David King's engrossing and atmospheric examination of French mass murderer and physician Marcel Petiot's life is true-crime noir at its best. Always a cruel and crooked opportunist, Petiot develops into a rapacious executioner in the dark, desperate, and violent world of Nazi-occupied France.
King deftly establishes this world with many fascinating digressions, including a brief look at the development of existentialism, and he implies that the Paris in which Jean-Paul Sartre's No Exit
was written was the perfect killing ground for the bold, amoral, brilliant, selfish (and possibly insane) Marcel Petiot.
He immerses the reader in horror on page one: "The smoke had begun five days before, but now, in the unusually warm weather, it was getting worse. In the air was a nauseating smell described variously as burnt caramel, burnt rubber, or a burnt roast of...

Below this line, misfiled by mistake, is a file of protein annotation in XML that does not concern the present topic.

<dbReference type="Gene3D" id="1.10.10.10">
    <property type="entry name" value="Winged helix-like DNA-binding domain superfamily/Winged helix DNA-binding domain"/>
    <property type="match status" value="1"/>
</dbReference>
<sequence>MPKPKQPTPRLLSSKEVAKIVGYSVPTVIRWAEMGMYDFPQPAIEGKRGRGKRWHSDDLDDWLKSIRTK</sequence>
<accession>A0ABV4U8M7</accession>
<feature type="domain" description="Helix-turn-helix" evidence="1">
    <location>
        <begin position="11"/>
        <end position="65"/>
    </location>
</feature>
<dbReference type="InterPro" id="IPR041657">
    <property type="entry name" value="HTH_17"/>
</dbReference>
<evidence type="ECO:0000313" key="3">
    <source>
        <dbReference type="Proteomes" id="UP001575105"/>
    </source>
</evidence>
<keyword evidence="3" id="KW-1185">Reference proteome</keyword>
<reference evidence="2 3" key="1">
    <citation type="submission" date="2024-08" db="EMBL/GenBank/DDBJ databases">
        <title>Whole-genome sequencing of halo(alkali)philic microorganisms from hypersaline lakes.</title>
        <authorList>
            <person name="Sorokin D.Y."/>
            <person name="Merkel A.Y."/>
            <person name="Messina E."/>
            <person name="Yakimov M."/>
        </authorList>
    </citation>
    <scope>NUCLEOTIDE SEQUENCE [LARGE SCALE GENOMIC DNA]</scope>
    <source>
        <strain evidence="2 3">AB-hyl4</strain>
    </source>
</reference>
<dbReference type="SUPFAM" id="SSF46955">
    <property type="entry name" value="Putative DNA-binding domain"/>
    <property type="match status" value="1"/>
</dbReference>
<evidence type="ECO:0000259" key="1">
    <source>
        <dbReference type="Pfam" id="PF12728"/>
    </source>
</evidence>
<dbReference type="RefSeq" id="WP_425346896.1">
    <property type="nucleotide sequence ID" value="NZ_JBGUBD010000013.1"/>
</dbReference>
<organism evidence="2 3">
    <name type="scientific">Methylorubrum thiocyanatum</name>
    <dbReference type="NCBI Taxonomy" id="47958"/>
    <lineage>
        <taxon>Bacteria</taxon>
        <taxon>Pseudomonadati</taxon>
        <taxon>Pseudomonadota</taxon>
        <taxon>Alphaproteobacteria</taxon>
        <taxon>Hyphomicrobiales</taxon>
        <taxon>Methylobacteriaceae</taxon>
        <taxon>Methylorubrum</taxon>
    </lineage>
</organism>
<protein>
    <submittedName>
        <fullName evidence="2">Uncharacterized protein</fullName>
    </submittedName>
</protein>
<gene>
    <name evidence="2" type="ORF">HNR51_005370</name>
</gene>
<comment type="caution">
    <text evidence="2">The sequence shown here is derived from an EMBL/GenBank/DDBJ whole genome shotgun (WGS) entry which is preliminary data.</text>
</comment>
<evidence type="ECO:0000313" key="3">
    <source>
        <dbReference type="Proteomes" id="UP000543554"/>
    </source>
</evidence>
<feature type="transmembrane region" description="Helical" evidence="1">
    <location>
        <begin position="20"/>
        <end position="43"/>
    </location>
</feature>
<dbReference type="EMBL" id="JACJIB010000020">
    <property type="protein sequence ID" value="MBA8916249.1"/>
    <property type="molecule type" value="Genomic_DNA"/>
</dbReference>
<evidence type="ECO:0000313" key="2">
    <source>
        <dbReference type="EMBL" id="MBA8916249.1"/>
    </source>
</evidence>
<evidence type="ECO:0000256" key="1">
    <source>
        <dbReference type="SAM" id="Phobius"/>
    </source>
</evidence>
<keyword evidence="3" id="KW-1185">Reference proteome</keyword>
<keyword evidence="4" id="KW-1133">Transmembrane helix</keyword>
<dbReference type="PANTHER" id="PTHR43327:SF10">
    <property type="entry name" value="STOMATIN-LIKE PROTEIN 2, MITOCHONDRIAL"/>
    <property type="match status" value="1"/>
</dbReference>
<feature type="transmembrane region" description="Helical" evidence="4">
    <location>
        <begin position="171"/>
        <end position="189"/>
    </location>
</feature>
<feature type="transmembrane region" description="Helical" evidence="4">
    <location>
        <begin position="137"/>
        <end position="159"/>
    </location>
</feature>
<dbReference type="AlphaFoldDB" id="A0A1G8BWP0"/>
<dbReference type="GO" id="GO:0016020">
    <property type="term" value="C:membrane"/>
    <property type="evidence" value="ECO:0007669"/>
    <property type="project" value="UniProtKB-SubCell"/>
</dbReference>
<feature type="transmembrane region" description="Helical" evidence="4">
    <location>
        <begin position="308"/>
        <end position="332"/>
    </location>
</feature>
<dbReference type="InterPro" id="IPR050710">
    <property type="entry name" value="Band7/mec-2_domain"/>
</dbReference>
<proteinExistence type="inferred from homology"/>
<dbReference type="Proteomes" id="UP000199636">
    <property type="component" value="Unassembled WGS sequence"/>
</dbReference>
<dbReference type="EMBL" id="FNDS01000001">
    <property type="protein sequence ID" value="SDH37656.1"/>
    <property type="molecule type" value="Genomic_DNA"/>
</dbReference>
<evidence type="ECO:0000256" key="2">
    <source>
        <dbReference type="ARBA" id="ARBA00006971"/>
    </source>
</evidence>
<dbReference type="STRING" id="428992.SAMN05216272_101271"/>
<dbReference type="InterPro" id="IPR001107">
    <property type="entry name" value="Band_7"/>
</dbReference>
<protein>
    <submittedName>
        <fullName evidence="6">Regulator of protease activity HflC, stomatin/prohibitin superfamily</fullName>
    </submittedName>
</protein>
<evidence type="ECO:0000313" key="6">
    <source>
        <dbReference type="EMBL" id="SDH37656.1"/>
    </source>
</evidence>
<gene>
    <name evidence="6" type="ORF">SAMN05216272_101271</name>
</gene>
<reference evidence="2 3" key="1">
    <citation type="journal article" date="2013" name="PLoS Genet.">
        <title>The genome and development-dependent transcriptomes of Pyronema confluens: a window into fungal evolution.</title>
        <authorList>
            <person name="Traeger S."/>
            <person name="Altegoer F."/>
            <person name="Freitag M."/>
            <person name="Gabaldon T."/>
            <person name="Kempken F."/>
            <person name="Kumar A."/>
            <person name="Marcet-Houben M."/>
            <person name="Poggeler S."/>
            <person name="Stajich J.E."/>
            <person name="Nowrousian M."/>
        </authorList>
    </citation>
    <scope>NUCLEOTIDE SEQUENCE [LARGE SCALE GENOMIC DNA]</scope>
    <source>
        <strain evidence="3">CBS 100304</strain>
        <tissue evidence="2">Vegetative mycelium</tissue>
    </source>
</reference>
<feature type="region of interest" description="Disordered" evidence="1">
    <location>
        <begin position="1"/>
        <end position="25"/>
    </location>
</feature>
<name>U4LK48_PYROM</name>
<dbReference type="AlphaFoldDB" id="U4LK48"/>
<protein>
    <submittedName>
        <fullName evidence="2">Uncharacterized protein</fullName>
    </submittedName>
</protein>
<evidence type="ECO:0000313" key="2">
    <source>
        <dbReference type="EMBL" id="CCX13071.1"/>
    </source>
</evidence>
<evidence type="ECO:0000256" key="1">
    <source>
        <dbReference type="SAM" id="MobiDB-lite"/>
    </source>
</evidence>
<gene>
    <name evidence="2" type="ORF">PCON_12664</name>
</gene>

Beyond the Book
In 1963, New Zealand forensic psychiatrist John Marshall Macdonald published a paper in the American Journal of Psychiatry
called "The Threat to Kill." This paper described three behaviors - bedwetting past age 5, cruelty to animals, and the setting of fires - as "red flag" indicators of sociopathy and future episodic, aggressive behaviors. In combination, these childhood activities have become known as the "Macdonald Triad" and have often been associated with serial killers and other violent criminals. (Petiot, like Jeffrey Dahmer, was viciously cruel to animals). While not all convicted serial killers demonstrate these behaviors, the Triad seems to predict anti-social tendencies. But what causes the Triad? Do we choose to be evil, do outside forces make us evil, or is being...